woman pulling hair for article mental effects of bad dieting advice

As with most things in life, our dietary choices are influenced and recommended by friends, social media, celebrities, trends, advertisements, self-perception, gyms, and medical professionals, to name a few. Many women are highly motivated to make changes and feel better, and we are often willing to make significant sacrifices to do so. What is often not understood, even by most medical professionals, is that the healthiest diet for one person can be detrimental to another. Generalized dietary recommendations are hurting more people than they are helping.

Just like women’s health and gynecology, the science of nutrition and dietetics is a specialty. The job of a Registered Dietitian is much more complex than just telling patients “eat less and move more.” Nutritional research is challenging to interpret and tends to be flawed. I have spent the better part of the last fifteen years studying, reading, and working to fully understand all the influences food and movement can have on the human body, function, and individual health. As my respect and appreciation for integrative medicine grow, I continue to recognize and value the necessity of thoroughly investigating and understanding each patient, their past and current eating patterns, and their dietary point-of-view.

A recent research study from the Center for Disease Control shows more people are “on a diet” than ever, yet the rate of obesity and chronic disease continues to rise. I have found most women continue to drastically adjust their diet multiple times throughout their 30, 40s, 50s, and beyond, and it has done nothing but cost money, cause frustration, and mental exhaustion.

Months, years, and decades of improper nutritional advice have caused many women to have a wrong understanding and distorted understanding and relationship with food. Incorrect nutritional recommendations can lead to frustration that negatively affects mental health. Just like emotional trauma, misinformation and chronic dietary changes may seem minuscule, but over a long period, these small changes can cause long term problems like nutrient deficiencies, chronic disease, unwanted symptoms, increased medications, and depression.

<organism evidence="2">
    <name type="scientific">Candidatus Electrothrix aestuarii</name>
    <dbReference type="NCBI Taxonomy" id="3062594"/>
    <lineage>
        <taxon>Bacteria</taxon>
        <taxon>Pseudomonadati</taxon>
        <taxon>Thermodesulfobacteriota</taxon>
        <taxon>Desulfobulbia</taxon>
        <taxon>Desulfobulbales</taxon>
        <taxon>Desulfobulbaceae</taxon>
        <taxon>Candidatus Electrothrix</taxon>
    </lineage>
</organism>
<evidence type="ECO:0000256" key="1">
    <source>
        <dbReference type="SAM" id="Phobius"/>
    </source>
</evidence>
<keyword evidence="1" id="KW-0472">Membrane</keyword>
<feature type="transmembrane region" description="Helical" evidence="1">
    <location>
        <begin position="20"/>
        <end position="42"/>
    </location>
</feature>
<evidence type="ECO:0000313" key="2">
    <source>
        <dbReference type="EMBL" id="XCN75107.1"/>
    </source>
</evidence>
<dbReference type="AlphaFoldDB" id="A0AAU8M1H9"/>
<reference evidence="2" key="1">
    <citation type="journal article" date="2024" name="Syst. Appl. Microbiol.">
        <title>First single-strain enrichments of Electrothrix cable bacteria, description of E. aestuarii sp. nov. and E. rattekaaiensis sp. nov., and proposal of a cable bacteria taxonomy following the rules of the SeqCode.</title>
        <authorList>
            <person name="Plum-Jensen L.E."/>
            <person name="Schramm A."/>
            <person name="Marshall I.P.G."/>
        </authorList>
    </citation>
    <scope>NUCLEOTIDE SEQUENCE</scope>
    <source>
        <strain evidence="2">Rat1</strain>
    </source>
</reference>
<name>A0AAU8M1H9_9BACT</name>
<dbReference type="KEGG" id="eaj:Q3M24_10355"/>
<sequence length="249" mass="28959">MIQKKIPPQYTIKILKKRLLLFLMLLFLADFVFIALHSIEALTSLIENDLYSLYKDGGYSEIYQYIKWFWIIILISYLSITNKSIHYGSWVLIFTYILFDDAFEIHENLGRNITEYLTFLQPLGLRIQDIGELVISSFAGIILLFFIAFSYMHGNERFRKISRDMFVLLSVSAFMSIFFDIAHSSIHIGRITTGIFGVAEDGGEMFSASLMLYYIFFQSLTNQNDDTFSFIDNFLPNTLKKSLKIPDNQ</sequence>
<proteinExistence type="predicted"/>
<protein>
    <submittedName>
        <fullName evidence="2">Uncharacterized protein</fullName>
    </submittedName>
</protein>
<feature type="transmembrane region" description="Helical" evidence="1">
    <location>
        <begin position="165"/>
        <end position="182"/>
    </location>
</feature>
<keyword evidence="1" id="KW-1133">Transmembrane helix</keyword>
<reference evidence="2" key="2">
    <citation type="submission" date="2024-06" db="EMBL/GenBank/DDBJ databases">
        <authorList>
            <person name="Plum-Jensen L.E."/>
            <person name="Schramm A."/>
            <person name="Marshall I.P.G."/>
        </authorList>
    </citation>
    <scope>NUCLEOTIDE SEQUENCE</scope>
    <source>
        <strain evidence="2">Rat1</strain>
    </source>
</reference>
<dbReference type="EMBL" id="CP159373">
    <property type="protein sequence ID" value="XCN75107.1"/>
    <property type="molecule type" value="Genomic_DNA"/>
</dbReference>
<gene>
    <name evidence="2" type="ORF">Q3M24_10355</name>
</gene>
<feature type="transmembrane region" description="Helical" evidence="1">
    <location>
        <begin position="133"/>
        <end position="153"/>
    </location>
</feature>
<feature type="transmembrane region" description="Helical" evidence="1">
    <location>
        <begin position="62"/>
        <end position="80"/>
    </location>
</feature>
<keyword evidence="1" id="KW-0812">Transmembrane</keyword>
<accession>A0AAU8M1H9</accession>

Ask yourself the following questions:

  • Have I tried reducing my intake, sometimes multiple times, and still not lost weight?
  • Do I avoid certain foods or macronutrients (carbohydrates/fats) because they have been labeled “bad”?
  • Do I suffer from uncomfortable symptoms after consuming food?
  • Does my body not “match” the amount of food that I consume?
  • Have recommendations from other medical professions failed to show improvements (labs, symptoms, weight)?
  • Do I feel like my body hates food?
  • Is most of my weight gain localized around my abdomen?
  • Does my over-the-counter supplement and prescription medication list continue to grow?
  • Do I feel helpless or crazy because I have tried every diet?
  • Do I wish I could enjoy the same foods others eat?


If you have answered “yes” to any of these foods, consider scheduling a complimentary appointment to discuss your concerns further. The Couri Center recognizes the need for men and women to understand their health, no matter their age. We strive to stay abreast of current dietary and disease prevention research and aim to provide evidence-based information and recommendations to improve health and symptoms and reduce the risk of developing chronic disease.

Our brains are inundated with too much information right now. Depression and anxiety are on the rise. Instead of fueling frustration, feelings of hopelessness, or torturing yourself with restrictive dietary rules, allow yourself the time to seek out the resources needed to fully understand your body, how YOU should be eating, and give yourself more time to HEAL.


Leslie Rusch-Bayer, MS, RD, LDN, CPT